Teach Science with Cooperative Learning

Teach Science with Cooperative Learning

Cooperative learning has proven through various studies to be an effective way to teach students a variety of subjects, including science. In case you are not familiar with the teaching method, it requires you to assemble students into small groups, typically with three to five members in each group. The group assemble requires you to mix students up that have different abilities in order to maximize the learning potential of the group. In other word, don’t put all of the A students together in one group and the F students together. Rather assemble the groups with some A, B, C, D and F students. The purpose of cooperative learning is to provide students guidance as to what they are supposed to learn by working together to achieve a common goal.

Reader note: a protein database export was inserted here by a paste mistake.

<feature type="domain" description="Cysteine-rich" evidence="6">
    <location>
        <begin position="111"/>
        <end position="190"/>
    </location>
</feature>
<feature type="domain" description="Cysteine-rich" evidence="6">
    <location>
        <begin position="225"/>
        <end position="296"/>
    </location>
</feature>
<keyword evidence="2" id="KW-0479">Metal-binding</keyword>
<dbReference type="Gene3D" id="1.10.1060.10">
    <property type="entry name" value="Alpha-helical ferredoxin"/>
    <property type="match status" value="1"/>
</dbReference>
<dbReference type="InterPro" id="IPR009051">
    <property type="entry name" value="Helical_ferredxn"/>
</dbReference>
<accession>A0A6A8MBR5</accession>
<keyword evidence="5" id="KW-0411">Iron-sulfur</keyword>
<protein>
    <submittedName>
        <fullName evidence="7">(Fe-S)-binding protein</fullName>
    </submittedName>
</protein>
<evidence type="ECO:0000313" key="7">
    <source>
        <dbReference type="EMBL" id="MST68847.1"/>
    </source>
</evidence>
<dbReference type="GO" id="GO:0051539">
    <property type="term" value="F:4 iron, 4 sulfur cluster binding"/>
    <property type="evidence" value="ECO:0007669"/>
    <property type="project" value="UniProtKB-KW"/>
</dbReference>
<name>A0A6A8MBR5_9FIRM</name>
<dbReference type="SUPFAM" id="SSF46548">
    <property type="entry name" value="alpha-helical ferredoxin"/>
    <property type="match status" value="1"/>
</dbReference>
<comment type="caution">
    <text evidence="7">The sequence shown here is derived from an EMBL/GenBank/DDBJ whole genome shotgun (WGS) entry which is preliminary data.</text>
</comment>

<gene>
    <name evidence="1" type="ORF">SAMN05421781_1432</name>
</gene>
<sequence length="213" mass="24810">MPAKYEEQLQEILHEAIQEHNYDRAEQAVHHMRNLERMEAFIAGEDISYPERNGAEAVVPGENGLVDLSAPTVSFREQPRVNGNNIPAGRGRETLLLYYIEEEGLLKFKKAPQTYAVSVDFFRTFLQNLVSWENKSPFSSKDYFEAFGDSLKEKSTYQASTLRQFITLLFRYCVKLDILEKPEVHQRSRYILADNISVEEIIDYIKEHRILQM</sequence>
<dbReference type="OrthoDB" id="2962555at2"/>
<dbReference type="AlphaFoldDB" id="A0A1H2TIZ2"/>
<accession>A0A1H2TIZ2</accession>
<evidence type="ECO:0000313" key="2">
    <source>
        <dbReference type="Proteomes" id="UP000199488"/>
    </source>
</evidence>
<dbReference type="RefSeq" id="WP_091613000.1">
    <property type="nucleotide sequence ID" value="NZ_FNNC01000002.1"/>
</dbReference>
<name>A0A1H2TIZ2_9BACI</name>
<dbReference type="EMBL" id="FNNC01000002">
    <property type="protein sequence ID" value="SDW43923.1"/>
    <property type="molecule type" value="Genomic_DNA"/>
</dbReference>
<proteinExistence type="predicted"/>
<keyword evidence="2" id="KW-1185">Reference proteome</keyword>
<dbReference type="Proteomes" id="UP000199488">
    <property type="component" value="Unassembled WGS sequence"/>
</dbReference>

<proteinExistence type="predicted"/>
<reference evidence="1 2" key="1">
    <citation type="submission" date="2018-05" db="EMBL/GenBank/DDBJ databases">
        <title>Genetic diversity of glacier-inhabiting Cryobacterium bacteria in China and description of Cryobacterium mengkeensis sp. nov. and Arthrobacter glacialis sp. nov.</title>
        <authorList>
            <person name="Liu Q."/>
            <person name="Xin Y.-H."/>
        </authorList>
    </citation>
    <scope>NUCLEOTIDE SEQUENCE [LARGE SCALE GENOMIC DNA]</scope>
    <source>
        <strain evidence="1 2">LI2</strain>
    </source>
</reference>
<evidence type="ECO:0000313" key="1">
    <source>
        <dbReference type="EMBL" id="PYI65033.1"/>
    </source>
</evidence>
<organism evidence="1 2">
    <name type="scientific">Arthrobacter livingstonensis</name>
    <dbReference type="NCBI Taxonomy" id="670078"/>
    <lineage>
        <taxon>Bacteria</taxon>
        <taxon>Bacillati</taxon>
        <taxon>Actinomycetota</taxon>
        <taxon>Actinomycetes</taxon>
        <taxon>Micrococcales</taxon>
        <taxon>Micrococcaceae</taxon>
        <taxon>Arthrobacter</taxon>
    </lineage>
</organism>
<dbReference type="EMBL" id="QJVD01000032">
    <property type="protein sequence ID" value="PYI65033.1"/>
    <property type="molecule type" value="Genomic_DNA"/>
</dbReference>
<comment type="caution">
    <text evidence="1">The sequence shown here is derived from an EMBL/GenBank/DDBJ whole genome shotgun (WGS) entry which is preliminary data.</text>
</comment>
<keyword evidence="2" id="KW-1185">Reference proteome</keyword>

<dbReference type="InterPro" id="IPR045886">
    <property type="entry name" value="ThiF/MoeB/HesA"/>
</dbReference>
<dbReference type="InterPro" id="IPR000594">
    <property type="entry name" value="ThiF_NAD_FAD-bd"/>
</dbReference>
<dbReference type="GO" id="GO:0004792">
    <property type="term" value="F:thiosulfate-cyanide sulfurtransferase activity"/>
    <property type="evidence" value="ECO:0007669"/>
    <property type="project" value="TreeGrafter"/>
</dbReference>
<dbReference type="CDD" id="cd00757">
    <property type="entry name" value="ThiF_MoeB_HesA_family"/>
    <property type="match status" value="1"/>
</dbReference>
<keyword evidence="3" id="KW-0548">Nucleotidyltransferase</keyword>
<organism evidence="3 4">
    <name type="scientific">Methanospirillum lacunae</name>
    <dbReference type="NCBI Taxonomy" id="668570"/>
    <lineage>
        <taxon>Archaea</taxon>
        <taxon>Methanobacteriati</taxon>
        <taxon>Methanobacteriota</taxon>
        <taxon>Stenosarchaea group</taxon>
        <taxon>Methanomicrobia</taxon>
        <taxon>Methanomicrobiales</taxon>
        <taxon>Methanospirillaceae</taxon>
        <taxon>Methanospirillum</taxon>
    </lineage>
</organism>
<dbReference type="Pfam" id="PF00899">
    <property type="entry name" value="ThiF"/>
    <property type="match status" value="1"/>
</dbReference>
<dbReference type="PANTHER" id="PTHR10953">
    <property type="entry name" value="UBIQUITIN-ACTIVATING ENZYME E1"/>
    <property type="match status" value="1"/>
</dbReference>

4 Factors for Successful Cooperative Learning

Cooperative learning can be highly successful in teaching students science concepts and information. In order to maximize the success of cooperative learning, four factors must be taken into consideration.

Set Goals: Make sure to set clear and concise goals as to what the groups are supposed to achieve. When you set and measure goals, you can assess how well the group accomplishes the goal at hand.

Accountability: While the goal is to work together in groups, students still need to be accountable for their individual contributions to the group.

Equality: Since the levels and abilities of each student that make up the groups are different, be careful to measure individual progress. For example, if each student in the group achieves a 10 percent increase in test scores from one week to another this is positive and equal progress. So, the student who raised a test score from 70 to 78 has achieved equal success as the student in the same group that increased the test score from 82 to 90.

Group Dynamic: You also have to teach students how to work together in a group.

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